Last Wednesday, the Rotary Club of Fairhope gave a $30,500 donation to Fairhope Intermediate School to help make some dreams come true for some of the school’s students.
Brittany Boone Luckie, a special education teacher at Fairhope Intermediate, said that the money would go completely to support the construction of a playground for students with special needs, something she said her kids have wanted for some time.
“This makes a huge difference to my kids,” Luckie said. “Some of them don’t get the opportunity to play at the playground, and I wanted my kids to be able to enjoy the same things all of the other students do.”
Rotary Club of Fairhope President Chad Clark said the club was happy to donate to such a worthy cause that would make a difference in the lives of kids in the Fairhope community. The funds were raised from the Rotary Club’s annual Steak Cookoff and a Rotary Club District grant for $9,500.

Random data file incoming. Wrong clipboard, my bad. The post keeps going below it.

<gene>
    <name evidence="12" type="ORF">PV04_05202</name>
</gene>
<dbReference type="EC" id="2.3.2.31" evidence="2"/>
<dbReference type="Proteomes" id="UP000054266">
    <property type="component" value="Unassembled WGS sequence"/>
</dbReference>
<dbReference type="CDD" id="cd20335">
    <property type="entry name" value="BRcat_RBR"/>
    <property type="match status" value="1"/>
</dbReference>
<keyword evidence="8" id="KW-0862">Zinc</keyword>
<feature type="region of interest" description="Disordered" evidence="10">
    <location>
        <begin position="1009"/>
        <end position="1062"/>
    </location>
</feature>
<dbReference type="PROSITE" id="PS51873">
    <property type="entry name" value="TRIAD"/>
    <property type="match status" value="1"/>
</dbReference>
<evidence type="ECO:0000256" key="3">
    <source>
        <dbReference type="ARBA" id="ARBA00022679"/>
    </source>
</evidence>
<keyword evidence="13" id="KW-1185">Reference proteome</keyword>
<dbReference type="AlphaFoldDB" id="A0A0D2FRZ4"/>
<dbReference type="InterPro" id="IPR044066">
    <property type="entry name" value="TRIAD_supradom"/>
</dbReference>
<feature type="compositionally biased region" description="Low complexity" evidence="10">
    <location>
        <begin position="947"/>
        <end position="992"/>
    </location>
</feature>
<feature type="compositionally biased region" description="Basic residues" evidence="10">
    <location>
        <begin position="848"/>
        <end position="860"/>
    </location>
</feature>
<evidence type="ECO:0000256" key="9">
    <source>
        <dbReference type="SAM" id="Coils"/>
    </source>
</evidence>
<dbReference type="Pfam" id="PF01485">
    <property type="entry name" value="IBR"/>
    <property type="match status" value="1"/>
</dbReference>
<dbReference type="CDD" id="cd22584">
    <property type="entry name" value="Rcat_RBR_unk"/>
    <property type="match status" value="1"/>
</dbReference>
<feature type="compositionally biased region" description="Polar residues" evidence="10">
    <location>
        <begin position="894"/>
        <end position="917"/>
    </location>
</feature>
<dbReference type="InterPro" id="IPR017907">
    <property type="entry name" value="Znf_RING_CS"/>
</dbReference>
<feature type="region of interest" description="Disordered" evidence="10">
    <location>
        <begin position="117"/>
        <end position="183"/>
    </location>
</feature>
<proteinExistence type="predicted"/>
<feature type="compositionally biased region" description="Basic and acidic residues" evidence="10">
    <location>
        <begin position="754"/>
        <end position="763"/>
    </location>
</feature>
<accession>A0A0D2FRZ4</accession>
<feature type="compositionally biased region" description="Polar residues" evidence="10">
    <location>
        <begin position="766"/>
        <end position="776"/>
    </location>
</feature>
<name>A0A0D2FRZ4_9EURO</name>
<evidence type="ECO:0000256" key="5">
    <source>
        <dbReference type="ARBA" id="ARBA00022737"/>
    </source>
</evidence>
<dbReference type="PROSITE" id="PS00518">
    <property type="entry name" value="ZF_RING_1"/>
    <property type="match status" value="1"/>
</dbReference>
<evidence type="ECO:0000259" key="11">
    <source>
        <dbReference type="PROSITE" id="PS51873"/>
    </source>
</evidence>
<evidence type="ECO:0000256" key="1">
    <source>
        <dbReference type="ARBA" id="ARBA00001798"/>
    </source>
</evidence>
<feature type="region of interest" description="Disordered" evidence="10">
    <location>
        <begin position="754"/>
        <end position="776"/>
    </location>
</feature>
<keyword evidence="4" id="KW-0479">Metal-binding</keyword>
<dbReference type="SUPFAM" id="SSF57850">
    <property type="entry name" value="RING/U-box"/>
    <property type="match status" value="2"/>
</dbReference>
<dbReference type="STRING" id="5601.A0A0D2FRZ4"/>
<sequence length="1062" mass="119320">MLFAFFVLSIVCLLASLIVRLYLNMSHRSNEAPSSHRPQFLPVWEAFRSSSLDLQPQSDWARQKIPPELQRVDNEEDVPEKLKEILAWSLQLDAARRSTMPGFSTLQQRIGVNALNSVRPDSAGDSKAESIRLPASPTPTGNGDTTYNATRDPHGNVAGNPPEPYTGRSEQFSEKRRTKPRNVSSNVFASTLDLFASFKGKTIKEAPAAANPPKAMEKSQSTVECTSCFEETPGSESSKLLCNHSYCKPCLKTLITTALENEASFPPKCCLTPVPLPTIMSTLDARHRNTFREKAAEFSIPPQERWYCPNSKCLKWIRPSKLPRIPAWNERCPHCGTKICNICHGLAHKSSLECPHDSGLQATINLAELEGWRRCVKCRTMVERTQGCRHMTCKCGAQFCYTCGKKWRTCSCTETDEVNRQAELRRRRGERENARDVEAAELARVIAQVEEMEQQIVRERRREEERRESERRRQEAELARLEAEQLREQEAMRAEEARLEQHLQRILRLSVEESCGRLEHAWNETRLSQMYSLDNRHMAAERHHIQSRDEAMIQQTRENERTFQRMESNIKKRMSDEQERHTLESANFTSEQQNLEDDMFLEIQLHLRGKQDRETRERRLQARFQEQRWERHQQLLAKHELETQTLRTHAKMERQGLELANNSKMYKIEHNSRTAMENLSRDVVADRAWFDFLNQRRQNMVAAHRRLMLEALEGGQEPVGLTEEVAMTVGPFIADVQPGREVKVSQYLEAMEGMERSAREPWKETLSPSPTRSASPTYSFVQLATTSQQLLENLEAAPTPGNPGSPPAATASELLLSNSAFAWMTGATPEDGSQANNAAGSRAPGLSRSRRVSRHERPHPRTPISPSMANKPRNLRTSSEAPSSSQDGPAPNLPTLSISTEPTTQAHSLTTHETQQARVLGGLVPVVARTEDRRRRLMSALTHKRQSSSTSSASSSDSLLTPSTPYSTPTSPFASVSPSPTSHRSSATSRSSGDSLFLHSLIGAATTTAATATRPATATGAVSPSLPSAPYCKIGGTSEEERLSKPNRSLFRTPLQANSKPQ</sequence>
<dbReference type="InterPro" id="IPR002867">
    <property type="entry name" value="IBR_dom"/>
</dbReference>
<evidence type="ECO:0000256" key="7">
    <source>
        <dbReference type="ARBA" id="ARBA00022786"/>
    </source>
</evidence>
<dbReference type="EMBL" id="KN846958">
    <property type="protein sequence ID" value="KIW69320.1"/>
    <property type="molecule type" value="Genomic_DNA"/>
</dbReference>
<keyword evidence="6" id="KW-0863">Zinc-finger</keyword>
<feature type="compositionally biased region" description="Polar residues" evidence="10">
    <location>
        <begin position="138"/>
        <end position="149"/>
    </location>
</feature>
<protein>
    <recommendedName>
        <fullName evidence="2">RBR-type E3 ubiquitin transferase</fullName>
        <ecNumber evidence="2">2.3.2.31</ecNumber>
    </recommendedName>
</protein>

“Last year, about this time when they said to start the cookoff, the big thing for me is what can Rotary do to make a difference in our community,” Clark said.
Clark also thanked the title sponsors for the cookoff, First Community Bank and Piggly Wiggly.
Clark said he approached former Fairhope Community Affairs Director Sherry Sullivan about projects the Rotary Club could help with, and she suggested partnering with the school.
“I went up the school and Brittany showed me around her classroom,” Clark said. “I knew right away this was something Fairhope Rotary needed to do. She already had it planned out, she just needed resources and delivery.”
Luckie said there were still some more funds to raise for the playground to become a reality, but she was overwhelmed by the generosity of the Rotary Club and its members.
“This is going to mean so much to my students, and I just don’t fully know how to say thank you for all of the help and support,” Luckie said.
Clark said the club wasn’t done after donating the funds, either.
“If you need help putting all of this together, building the playground, you can count on us to help,” Clark said.